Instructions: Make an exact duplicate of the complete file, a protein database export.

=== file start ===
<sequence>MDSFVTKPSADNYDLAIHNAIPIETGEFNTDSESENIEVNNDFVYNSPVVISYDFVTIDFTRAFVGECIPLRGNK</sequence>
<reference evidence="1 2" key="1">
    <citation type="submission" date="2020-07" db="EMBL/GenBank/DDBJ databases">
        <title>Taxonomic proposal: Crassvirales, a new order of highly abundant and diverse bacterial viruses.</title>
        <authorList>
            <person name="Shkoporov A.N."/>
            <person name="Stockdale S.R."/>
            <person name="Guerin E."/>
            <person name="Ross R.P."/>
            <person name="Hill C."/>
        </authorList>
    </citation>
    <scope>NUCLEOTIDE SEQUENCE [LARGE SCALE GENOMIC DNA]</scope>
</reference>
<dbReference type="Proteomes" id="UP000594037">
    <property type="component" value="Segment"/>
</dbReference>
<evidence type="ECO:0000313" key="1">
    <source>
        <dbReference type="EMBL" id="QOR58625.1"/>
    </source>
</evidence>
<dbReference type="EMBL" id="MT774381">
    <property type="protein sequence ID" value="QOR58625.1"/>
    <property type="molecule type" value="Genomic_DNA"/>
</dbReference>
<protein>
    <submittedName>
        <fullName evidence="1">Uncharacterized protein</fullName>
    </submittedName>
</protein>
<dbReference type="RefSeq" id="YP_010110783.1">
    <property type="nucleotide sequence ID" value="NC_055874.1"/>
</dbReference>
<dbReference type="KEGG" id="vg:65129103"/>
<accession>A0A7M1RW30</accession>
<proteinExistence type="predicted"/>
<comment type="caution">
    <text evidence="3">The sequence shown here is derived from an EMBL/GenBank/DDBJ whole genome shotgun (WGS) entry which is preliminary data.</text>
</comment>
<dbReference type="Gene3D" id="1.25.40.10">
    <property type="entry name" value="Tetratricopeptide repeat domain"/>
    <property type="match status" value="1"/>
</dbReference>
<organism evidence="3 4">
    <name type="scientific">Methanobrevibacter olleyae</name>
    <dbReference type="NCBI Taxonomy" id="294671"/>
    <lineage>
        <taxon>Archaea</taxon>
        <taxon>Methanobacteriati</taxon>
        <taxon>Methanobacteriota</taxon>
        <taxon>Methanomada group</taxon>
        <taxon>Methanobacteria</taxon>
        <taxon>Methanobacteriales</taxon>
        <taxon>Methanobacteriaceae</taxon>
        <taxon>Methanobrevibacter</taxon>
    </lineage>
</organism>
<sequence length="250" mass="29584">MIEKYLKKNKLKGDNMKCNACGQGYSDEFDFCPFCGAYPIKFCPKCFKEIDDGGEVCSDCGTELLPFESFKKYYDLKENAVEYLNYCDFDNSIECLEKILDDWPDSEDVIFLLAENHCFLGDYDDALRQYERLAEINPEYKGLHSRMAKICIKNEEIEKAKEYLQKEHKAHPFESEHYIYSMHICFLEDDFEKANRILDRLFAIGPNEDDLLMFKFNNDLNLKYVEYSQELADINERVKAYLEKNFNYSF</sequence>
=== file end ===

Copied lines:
<sequence>MDSFVTKPSADNYDLAIHNAIPIETGEFNTDSESENIEVNNDFVYNSPVVISYDFVTIDFTRAFVGECIPLRGNK</sequence>
<reference evidence="1 2" key="1">
    <citation type="submission" date="2020-07" db="EMBL/GenBank/DDBJ databases">
        <title>Taxonomic proposal: Crassvirales, a new order of highly abundant and diverse bacterial viruses.</title>
        <authorList>
            <person name="Shkoporov A.N."/>
            <person name="Stockdale S.R."/>
            <person name="Guerin E."/>
            <person name="Ross R.P."/>
            <person name="Hill C."/>
        </authorList>
    </citation>
    <scope>NUCLEOTIDE SEQUENCE [LARGE SCALE GENOMIC DNA]</scope>
</reference>
<dbReference type="Proteomes" id="UP000594037">
    <property type="component" value="Segment"/>
</dbReference>
<evidence type="ECO:0000313" key="1">
    <source>
        <dbReference type="EMBL" id="QOR58625.1"/>
    </source>
</evidence>
<dbReference type="EMBL" id="MT774381">
    <property type="protein sequence ID" value="QOR58625.1"/>
    <property type="molecule type" value="Genomic_DNA"/>
</dbReference>
<protein>
    <submittedName>
        <fullName evidence="1">Uncharacterized protein</fullName>
    </submittedName>
</protein>
<dbReference type="RefSeq" id="YP_010110783.1">
    <property type="nucleotide sequence ID" value="NC_055874.1"/>
</dbReference>
<dbReference type="KEGG" id="vg:65129103"/>
<accession>A0A7M1RW30</accession>
<proteinExistence type="predicted"/>
<comment type="caution">
    <text evidence="3">The sequence shown here is derived from an EMBL/GenBank/DDBJ whole genome shotgun (WGS) entry which is preliminary data.</text>
</comment>
<dbReference type="Gene3D" id="1.25.40.10">
    <property type="entry name" value="Tetratricopeptide repeat domain"/>
    <property type="match status" value="1"/>
</dbReference>
<organism evidence="3 4">
    <name type="scientific">Methanobrevibacter olleyae</name>
    <dbReference type="NCBI Taxonomy" id="294671"/>
    <lineage>
        <taxon>Archaea</taxon>
        <taxon>Methanobacteriati</taxon>
        <taxon>Methanobacteriota</taxon>
        <taxon>Methanomada group</taxon>
        <taxon>Methanobacteria</taxon>
        <taxon>Methanobacteriales</taxon>
        <taxon>Methanobacteriaceae</taxon>
        <taxon>Methanobrevibacter</taxon>
    </lineage>
</organism>
<sequence length="250" mass="29584">MIEKYLKKNKLKGDNMKCNACGQGYSDEFDFCPFCGAYPIKFCPKCFKEIDDGGEVCSDCGTELLPFESFKKYYDLKENAVEYLNYCDFDNSIECLEKILDDWPDSEDVIFLLAENHCFLGDYDDALRQYERLAEINPEYKGLHSRMAKICIKNEEIEKAKEYLQKEHKAHPFESEHYIYSMHICFLEDDFEKANRILDRLFAIGPNEDDLLMFKFNNDLNLKYVEYSQELADINERVKAYLEKNFNYSF</sequence>